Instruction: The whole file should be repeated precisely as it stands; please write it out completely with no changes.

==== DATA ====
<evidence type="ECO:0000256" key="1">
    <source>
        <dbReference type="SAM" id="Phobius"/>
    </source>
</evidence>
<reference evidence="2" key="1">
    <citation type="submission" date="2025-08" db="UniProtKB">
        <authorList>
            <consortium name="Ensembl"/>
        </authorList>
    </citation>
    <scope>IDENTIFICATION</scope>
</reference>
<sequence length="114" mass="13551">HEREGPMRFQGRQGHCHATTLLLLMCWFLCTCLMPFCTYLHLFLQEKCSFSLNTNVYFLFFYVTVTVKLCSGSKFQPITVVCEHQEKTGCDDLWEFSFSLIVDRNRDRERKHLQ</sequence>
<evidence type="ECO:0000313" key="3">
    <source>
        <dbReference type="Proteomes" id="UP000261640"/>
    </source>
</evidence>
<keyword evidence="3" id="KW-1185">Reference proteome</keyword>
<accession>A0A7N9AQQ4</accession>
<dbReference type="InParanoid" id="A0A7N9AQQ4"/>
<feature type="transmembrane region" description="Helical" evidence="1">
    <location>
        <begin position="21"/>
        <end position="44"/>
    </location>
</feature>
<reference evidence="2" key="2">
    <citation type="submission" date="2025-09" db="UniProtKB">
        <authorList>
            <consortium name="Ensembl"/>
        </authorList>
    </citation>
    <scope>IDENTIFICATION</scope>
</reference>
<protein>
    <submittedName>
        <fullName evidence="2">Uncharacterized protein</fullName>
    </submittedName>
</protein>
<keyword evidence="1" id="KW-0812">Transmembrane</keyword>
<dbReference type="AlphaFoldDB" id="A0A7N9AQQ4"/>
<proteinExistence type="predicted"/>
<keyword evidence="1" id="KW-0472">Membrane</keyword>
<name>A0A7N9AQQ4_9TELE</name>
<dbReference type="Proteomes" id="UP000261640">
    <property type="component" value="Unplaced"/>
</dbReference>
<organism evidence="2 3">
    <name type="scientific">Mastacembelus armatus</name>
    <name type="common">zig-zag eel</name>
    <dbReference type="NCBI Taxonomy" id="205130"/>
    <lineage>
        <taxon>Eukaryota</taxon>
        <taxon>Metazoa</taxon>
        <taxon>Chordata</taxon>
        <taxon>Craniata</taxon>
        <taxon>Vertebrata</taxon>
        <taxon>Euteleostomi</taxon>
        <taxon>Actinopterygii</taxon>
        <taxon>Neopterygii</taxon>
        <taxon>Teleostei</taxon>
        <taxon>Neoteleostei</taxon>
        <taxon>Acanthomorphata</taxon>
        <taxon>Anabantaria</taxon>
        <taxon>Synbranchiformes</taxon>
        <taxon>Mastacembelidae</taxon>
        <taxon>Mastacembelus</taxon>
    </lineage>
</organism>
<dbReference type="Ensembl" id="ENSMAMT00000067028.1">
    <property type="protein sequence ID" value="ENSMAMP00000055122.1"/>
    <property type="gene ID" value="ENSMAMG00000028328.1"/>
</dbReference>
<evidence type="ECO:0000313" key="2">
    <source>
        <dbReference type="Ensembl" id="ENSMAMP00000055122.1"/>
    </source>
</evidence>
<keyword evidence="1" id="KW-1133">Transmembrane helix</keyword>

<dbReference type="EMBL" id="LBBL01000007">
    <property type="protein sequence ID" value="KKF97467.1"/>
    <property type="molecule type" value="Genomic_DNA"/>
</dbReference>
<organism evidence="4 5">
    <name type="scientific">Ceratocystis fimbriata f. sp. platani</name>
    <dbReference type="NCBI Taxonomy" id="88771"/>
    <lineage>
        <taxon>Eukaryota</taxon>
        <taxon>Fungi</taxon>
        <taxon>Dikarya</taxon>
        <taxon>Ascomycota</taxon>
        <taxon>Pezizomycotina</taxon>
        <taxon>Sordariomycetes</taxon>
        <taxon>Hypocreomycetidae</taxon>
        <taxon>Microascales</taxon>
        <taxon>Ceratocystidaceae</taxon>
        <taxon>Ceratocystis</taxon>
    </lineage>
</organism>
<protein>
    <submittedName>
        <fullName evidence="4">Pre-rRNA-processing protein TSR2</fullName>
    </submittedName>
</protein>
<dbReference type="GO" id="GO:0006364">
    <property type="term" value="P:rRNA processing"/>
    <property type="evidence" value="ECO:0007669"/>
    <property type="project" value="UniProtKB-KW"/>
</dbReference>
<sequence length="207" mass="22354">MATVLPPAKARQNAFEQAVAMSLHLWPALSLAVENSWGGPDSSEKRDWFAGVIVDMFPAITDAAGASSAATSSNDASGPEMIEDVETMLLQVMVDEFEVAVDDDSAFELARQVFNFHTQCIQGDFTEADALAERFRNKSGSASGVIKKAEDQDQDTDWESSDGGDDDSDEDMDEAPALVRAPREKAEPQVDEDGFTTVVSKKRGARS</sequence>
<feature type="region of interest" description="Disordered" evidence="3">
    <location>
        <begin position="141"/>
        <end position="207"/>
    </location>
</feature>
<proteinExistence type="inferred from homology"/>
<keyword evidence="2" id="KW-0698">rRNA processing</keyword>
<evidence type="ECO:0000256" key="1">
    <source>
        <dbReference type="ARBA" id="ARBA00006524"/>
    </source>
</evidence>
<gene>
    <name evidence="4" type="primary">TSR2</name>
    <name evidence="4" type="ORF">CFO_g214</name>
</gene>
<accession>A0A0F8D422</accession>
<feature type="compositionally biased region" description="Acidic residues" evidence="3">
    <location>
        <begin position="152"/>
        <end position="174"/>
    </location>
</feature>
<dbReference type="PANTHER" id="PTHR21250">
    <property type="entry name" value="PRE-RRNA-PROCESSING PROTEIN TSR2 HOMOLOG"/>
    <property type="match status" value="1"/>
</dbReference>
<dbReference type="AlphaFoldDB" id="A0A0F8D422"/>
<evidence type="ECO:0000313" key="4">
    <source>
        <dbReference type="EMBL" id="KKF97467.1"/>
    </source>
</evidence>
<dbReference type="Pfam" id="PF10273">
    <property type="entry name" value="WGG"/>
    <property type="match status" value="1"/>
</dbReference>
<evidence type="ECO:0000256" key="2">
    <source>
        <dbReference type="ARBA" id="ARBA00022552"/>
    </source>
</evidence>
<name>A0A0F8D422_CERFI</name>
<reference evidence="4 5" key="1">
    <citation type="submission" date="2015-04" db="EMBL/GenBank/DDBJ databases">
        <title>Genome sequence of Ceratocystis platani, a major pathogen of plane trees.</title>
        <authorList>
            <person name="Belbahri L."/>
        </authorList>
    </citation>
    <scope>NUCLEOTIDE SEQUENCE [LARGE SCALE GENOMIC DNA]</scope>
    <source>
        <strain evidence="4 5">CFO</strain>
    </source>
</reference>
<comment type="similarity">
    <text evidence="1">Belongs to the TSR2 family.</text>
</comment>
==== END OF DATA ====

<evidence type="ECO:0000256" key="1">
    <source>
        <dbReference type="SAM" id="Phobius"/>
    </source>
</evidence>
<reference evidence="2" key="1">
    <citation type="submission" date="2025-08" db="UniProtKB">
        <authorList>
            <consortium name="Ensembl"/>
        </authorList>
    </citation>
    <scope>IDENTIFICATION</scope>
</reference>
<sequence length="114" mass="13551">HEREGPMRFQGRQGHCHATTLLLLMCWFLCTCLMPFCTYLHLFLQEKCSFSLNTNVYFLFFYVTVTVKLCSGSKFQPITVVCEHQEKTGCDDLWEFSFSLIVDRNRDRERKHLQ</sequence>
<evidence type="ECO:0000313" key="3">
    <source>
        <dbReference type="Proteomes" id="UP000261640"/>
    </source>
</evidence>
<keyword evidence="3" id="KW-1185">Reference proteome</keyword>
<accession>A0A7N9AQQ4</accession>
<dbReference type="InParanoid" id="A0A7N9AQQ4"/>
<feature type="transmembrane region" description="Helical" evidence="1">
    <location>
        <begin position="21"/>
        <end position="44"/>
    </location>
</feature>
<reference evidence="2" key="2">
    <citation type="submission" date="2025-09" db="UniProtKB">
        <authorList>
            <consortium name="Ensembl"/>
        </authorList>
    </citation>
    <scope>IDENTIFICATION</scope>
</reference>
<protein>
    <submittedName>
        <fullName evidence="2">Uncharacterized protein</fullName>
    </submittedName>
</protein>
<keyword evidence="1" id="KW-0812">Transmembrane</keyword>
<dbReference type="AlphaFoldDB" id="A0A7N9AQQ4"/>
<proteinExistence type="predicted"/>
<keyword evidence="1" id="KW-0472">Membrane</keyword>
<name>A0A7N9AQQ4_9TELE</name>
<dbReference type="Proteomes" id="UP000261640">
    <property type="component" value="Unplaced"/>
</dbReference>
<organism evidence="2 3">
    <name type="scientific">Mastacembelus armatus</name>
    <name type="common">zig-zag eel</name>
    <dbReference type="NCBI Taxonomy" id="205130"/>
    <lineage>
        <taxon>Eukaryota</taxon>
        <taxon>Metazoa</taxon>
        <taxon>Chordata</taxon>
        <taxon>Craniata</taxon>
        <taxon>Vertebrata</taxon>
        <taxon>Euteleostomi</taxon>
        <taxon>Actinopterygii</taxon>
        <taxon>Neopterygii</taxon>
        <taxon>Teleostei</taxon>
        <taxon>Neoteleostei</taxon>
        <taxon>Acanthomorphata</taxon>
        <taxon>Anabantaria</taxon>
        <taxon>Synbranchiformes</taxon>
        <taxon>Mastacembelidae</taxon>
        <taxon>Mastacembelus</taxon>
    </lineage>
</organism>
<dbReference type="Ensembl" id="ENSMAMT00000067028.1">
    <property type="protein sequence ID" value="ENSMAMP00000055122.1"/>
    <property type="gene ID" value="ENSMAMG00000028328.1"/>
</dbReference>
<evidence type="ECO:0000313" key="2">
    <source>
        <dbReference type="Ensembl" id="ENSMAMP00000055122.1"/>
    </source>
</evidence>
<keyword evidence="1" id="KW-1133">Transmembrane helix</keyword>

<dbReference type="EMBL" id="LBBL01000007">
    <property type="protein sequence ID" value="KKF97467.1"/>
    <property type="molecule type" value="Genomic_DNA"/>
</dbReference>
<organism evidence="4 5">
    <name type="scientific">Ceratocystis fimbriata f. sp. platani</name>
    <dbReference type="NCBI Taxonomy" id="88771"/>
    <lineage>
        <taxon>Eukaryota</taxon>
        <taxon>Fungi</taxon>
        <taxon>Dikarya</taxon>
        <taxon>Ascomycota</taxon>
        <taxon>Pezizomycotina</taxon>
        <taxon>Sordariomycetes</taxon>
        <taxon>Hypocreomycetidae</taxon>
        <taxon>Microascales</taxon>
        <taxon>Ceratocystidaceae</taxon>
        <taxon>Ceratocystis</taxon>
    </lineage>
</organism>
<protein>
    <submittedName>
        <fullName evidence="4">Pre-rRNA-processing protein TSR2</fullName>
    </submittedName>
</protein>
<dbReference type="GO" id="GO:0006364">
    <property type="term" value="P:rRNA processing"/>
    <property type="evidence" value="ECO:0007669"/>
    <property type="project" value="UniProtKB-KW"/>
</dbReference>
<sequence length="207" mass="22354">MATVLPPAKARQNAFEQAVAMSLHLWPALSLAVENSWGGPDSSEKRDWFAGVIVDMFPAITDAAGASSAATSSNDASGPEMIEDVETMLLQVMVDEFEVAVDDDSAFELARQVFNFHTQCIQGDFTEADALAERFRNKSGSASGVIKKAEDQDQDTDWESSDGGDDDSDEDMDEAPALVRAPREKAEPQVDEDGFTTVVSKKRGARS</sequence>
<feature type="region of interest" description="Disordered" evidence="3">
    <location>
        <begin position="141"/>
        <end position="207"/>
    </location>
</feature>
<proteinExistence type="inferred from homology"/>
<keyword evidence="2" id="KW-0698">rRNA processing</keyword>
<evidence type="ECO:0000256" key="1">
    <source>
        <dbReference type="ARBA" id="ARBA00006524"/>
    </source>
</evidence>
<gene>
    <name evidence="4" type="primary">TSR2</name>
    <name evidence="4" type="ORF">CFO_g214</name>
</gene>
<accession>A0A0F8D422</accession>
<feature type="compositionally biased region" description="Acidic residues" evidence="3">
    <location>
        <begin position="152"/>
        <end position="174"/>
    </location>
</feature>
<dbReference type="PANTHER" id="PTHR21250">
    <property type="entry name" value="PRE-RRNA-PROCESSING PROTEIN TSR2 HOMOLOG"/>
    <property type="match status" value="1"/>
</dbReference>
<dbReference type="AlphaFoldDB" id="A0A0F8D422"/>
<evidence type="ECO:0000313" key="4">
    <source>
        <dbReference type="EMBL" id="KKF97467.1"/>
    </source>
</evidence>
<dbReference type="Pfam" id="PF10273">
    <property type="entry name" value="WGG"/>
    <property type="match status" value="1"/>
</dbReference>
<evidence type="ECO:0000256" key="2">
    <source>
        <dbReference type="ARBA" id="ARBA00022552"/>
    </source>
</evidence>
<name>A0A0F8D422_CERFI</name>
<reference evidence="4 5" key="1">
    <citation type="submission" date="2015-04" db="EMBL/GenBank/DDBJ databases">
        <title>Genome sequence of Ceratocystis platani, a major pathogen of plane trees.</title>
        <authorList>
            <person name="Belbahri L."/>
        </authorList>
    </citation>
    <scope>NUCLEOTIDE SEQUENCE [LARGE SCALE GENOMIC DNA]</scope>
    <source>
        <strain evidence="4 5">CFO</strain>
    </source>
</reference>
<comment type="similarity">
    <text evidence="1">Belongs to the TSR2 family.</text>
</comment>